How bad was this winter on the Broadway box office?

Broadway Producers like excuses.

Jewish Holidays, Daylight Savings Time, the color of shirt Obama was wearing when he spoke to Putin about the Ukraine  . . . Broadway Producers can blame a weak box office on anything.

Some of these excuses are real.  Some, well, make you feel better.

What I’ve heard all around town since January 1st is how our unusually cold weather and all the snow we received (and that Supah Bowl) has had a serious negative impact on Broadway sales.

Anecdotally, I’ve got to agree.  I’ve seen a lot of shows posting lower numbers than they should be, and I know personally I’ve stayed at home wrapped in a blankie on multiple occasions instead of venturing out into the vortex and spending money.

But I’ve never been one to take anecdotal evidence.  Even if it’s my own!

So I decided to take a look at our grosses for the first eight weeks of this calendar year (all of January and February) instead of just the 13 week quarter, and compare it to the grosses over the same 8 week period for the last five years to determine how bad this winter really is.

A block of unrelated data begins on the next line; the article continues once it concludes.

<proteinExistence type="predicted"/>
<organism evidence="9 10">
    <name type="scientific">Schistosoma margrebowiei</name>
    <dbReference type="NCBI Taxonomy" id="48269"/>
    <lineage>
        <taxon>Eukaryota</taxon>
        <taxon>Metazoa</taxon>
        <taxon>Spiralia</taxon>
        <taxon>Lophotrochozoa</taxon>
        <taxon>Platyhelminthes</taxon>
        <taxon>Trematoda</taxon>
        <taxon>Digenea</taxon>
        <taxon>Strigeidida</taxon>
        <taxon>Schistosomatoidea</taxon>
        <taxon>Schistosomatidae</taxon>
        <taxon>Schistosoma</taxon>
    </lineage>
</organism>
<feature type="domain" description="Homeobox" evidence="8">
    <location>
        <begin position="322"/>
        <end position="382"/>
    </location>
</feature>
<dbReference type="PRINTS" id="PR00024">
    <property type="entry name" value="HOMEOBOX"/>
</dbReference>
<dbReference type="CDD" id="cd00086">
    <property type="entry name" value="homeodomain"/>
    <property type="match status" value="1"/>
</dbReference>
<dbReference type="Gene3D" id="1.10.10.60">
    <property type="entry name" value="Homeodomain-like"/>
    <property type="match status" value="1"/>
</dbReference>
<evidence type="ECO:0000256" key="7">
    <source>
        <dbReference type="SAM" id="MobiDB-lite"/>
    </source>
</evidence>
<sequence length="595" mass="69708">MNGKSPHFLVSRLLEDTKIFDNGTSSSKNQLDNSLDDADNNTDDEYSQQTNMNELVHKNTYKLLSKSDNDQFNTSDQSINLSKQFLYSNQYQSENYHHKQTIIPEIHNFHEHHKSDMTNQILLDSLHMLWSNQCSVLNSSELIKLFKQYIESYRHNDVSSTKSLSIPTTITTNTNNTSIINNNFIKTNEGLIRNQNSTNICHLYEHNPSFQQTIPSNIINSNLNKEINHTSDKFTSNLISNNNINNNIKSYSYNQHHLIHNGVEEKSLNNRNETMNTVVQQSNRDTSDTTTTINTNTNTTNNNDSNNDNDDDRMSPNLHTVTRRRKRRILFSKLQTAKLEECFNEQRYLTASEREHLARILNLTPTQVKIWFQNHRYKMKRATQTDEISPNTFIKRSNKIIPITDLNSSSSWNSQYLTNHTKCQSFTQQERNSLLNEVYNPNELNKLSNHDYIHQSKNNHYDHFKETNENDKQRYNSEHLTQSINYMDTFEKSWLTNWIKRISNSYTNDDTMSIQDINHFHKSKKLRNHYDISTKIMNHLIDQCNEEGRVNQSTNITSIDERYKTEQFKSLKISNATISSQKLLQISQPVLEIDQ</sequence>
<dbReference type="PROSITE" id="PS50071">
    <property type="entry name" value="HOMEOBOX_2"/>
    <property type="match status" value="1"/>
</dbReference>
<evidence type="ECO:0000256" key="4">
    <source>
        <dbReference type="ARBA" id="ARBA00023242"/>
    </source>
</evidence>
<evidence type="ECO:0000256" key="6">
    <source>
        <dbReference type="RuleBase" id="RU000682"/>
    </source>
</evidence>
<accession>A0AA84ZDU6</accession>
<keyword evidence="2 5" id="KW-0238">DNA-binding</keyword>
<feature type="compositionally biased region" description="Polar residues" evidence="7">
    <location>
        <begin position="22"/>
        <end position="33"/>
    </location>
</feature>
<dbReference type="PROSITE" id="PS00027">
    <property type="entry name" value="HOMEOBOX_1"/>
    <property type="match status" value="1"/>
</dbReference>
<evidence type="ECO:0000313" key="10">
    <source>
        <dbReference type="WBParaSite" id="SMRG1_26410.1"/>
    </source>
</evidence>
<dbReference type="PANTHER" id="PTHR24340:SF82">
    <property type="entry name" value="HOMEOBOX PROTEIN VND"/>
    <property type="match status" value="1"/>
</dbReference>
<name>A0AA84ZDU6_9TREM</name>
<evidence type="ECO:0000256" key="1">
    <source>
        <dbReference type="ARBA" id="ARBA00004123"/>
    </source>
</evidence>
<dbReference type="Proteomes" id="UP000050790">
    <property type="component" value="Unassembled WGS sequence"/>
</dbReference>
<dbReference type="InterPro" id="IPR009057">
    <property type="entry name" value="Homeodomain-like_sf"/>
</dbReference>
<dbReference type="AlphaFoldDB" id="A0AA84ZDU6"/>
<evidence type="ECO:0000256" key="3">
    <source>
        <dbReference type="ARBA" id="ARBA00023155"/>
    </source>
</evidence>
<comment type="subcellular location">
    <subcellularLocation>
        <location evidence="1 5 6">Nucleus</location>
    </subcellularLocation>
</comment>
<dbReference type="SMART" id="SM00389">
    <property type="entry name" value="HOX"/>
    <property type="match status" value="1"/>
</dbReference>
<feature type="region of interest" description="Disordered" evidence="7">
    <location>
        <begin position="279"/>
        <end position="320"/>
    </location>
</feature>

Let’s look at the results of the first 8 weeks:

YEAR                    TOTAL GROSS FOR FIRST 8 WEEKS

2014                      $153,584,001
2013                      $140,738,709
2012                      $152,664,548
2011                      $122,272,893
2010                      $124,887,636

So, overall, the gross take for Broadway this past winter is actually up (!) over 9% from the previous year!  And last year was tougher than the year before (was it a bad winter too?) . . . and then you can see the grosses fall off dramatically (we’re better at variable pricing now, and full price tickets were lower overall).